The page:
An overflow crowd filled the fellowship hall of St. Andrew's Lutheran Church in Franklin for the March 2019 meeting of Music City Vikings Sons of Norway Lodge 5-681. Members of the church joined members of Music City Vikings for a wonderful program organized by member Ken Sersland, including music, history and delicious treats.
Those gathered were delighted by the Norwegian traditional desserts and fare, including lefse, lingonberries, waffles, krumkake, krinla, julekake, kransekake, rosettes, cheeses, and more, as well as sandbakkels made by Sersland himself. Many thanks to the all the MCV members who helped make everything so wonderful. Sixty happy people!
Sersland, who inherited a beautiful 100 year old heritage quality Hardanger fiddle from his father, opened the program with the history of the fiddle, as well as sharing anecdotes. To the delight of those gathered, famous luthier and member Brian Christianson then played several traditional Norwegian tunes on the fiddle, as well as one tune on a newer Hardanger fiddle.
Chief Ranger Jim Lewis from Stones River National Battlefield in Murfreesboro, TN. then presented a powerpoint with maps, photos, copies of letters and a poster about the Battle of Stones River, a pivotal Civil War battle and one that included many Scandinavian soldiers. Ranger Lewis also spoke on the topic of Norwegian soldiers and the Civil War.
Here is a summary of Ranger Lewis' interesting and informative talk: "Jim explained that the Battle of Stones River, which began on Dec. 30, 1862, was an overlooked battle with a twist. The men in the Wisconsin 15th Volunteer Regiment under Colonel Hans Christian Heg were known in history as the “Norwegian Regiment” and each Company had a Norwegian nickname. Company A was Saint Olaf’s, B was Wergland Guards, C was Norway Bear Hunters and D was Wolf Hunters, E was Odin’s Rifles, F was K.K.’s Protectors, G was Rock River Rangers, H was Heg Rifles and I was Scandinavian Mountaineers. The Scandinavians were immigrants and they believed in freedom and fought for the slaves right to be set free. Jim shared photos of letters from Norwegian soldiers. Knud Iverson Kikæ from Co.E penned a letter from Nashville on Dec. 20, 1862, describing the hardships of a soldier during war and the longing for home and family. Lars Olson Dokken was wounded at Stones River on Dec. 30, 1862 and left for dead. He laid still while the rebels stripped him of his blanket, canteen, sewing kit and his double explanation Catechism, which he missed the most. He laid on the battlefield for two days before he was found by Union soldiers. His letter was written in pencil from a hospital near Murfreesboro on Jan. 10, 1863. Three hundred men from the Wisconsin 15th Infantry died in the Battle of Stones River. Col. Heg later died at the battle of Chickamauga in Georgia on Sept. 20, 1863. The bloody conclusion of the Battle of Stones River was on Jan. 1, 1863, the same day the "Emancipation Proclamation” was signed by President Lincoln. The Union claimed victory on Jan. 5, 1863 and the troops moved into Murfreesboro."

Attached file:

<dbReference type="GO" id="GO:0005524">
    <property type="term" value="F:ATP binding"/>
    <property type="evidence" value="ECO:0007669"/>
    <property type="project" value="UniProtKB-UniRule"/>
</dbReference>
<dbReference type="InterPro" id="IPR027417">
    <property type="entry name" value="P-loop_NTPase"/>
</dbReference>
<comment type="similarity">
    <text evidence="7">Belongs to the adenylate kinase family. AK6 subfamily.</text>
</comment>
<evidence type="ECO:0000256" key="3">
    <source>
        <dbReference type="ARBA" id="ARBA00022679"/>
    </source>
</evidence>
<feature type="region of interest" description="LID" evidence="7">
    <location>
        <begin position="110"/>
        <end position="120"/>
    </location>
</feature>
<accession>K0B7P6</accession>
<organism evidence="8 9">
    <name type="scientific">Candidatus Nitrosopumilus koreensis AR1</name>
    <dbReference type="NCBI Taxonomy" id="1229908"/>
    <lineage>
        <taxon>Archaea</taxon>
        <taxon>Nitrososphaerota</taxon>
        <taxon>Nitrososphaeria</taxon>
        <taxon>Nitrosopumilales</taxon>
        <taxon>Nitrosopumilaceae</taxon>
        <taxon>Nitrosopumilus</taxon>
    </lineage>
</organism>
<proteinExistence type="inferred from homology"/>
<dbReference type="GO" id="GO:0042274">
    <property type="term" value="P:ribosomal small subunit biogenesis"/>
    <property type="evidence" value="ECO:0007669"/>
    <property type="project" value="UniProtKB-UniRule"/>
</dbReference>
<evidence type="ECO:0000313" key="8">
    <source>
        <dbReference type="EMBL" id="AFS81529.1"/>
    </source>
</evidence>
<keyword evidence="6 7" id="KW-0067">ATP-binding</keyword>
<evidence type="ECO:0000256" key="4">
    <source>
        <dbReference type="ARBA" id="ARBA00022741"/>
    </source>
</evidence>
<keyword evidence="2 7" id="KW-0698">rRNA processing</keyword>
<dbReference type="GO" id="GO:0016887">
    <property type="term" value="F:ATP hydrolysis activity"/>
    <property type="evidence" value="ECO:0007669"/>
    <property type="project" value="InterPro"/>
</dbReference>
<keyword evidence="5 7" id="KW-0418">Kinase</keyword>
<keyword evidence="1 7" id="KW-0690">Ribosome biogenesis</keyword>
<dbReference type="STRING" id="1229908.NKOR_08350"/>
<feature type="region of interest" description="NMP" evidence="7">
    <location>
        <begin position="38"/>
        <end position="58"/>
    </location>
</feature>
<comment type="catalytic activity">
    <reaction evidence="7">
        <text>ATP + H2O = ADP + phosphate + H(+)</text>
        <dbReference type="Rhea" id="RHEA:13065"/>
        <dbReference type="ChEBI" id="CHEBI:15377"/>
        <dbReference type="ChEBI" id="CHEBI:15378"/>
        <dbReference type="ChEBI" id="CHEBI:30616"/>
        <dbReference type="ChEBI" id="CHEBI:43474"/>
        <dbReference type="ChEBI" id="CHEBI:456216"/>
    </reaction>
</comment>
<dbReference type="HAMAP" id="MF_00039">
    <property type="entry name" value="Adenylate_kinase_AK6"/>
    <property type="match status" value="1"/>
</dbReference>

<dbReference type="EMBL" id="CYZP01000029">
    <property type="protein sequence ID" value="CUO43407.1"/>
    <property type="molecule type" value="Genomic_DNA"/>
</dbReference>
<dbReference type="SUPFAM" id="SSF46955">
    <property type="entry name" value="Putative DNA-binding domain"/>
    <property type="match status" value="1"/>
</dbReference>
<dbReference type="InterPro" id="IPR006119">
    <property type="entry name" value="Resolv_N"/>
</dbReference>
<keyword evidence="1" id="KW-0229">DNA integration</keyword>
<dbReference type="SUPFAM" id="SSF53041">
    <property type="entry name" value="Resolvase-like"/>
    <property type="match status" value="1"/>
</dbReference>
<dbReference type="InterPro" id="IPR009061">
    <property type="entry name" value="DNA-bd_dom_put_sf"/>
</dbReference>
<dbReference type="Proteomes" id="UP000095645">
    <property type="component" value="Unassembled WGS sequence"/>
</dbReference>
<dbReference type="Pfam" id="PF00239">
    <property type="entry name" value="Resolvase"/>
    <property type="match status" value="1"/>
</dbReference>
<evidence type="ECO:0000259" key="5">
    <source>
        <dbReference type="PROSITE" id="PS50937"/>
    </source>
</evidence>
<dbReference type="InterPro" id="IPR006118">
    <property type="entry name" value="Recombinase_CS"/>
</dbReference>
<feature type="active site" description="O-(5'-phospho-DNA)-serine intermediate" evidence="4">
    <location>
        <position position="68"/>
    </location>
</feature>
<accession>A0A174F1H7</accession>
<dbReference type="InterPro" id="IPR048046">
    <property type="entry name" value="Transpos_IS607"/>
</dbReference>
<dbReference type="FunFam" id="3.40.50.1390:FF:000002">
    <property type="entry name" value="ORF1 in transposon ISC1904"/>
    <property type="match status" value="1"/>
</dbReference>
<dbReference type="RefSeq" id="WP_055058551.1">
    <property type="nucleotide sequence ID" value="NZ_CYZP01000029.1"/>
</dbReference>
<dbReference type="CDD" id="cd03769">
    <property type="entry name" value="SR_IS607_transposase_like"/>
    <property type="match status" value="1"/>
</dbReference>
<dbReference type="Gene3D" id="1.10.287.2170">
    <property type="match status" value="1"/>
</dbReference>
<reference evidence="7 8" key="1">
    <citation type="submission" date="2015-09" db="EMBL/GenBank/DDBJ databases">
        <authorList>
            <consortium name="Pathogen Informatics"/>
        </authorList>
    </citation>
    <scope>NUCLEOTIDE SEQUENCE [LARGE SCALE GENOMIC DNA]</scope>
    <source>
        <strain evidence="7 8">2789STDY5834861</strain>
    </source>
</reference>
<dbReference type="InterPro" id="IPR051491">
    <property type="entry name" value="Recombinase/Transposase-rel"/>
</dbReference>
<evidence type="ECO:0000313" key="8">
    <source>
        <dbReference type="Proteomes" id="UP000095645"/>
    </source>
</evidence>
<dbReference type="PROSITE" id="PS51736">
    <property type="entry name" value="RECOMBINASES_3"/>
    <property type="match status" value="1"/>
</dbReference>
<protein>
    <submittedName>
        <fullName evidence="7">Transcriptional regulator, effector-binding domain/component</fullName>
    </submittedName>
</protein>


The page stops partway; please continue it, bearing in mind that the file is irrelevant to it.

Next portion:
Many thanks again to Ken Sersland and all who helped make this meeting a wonderful afternoon of informative and delicious fare!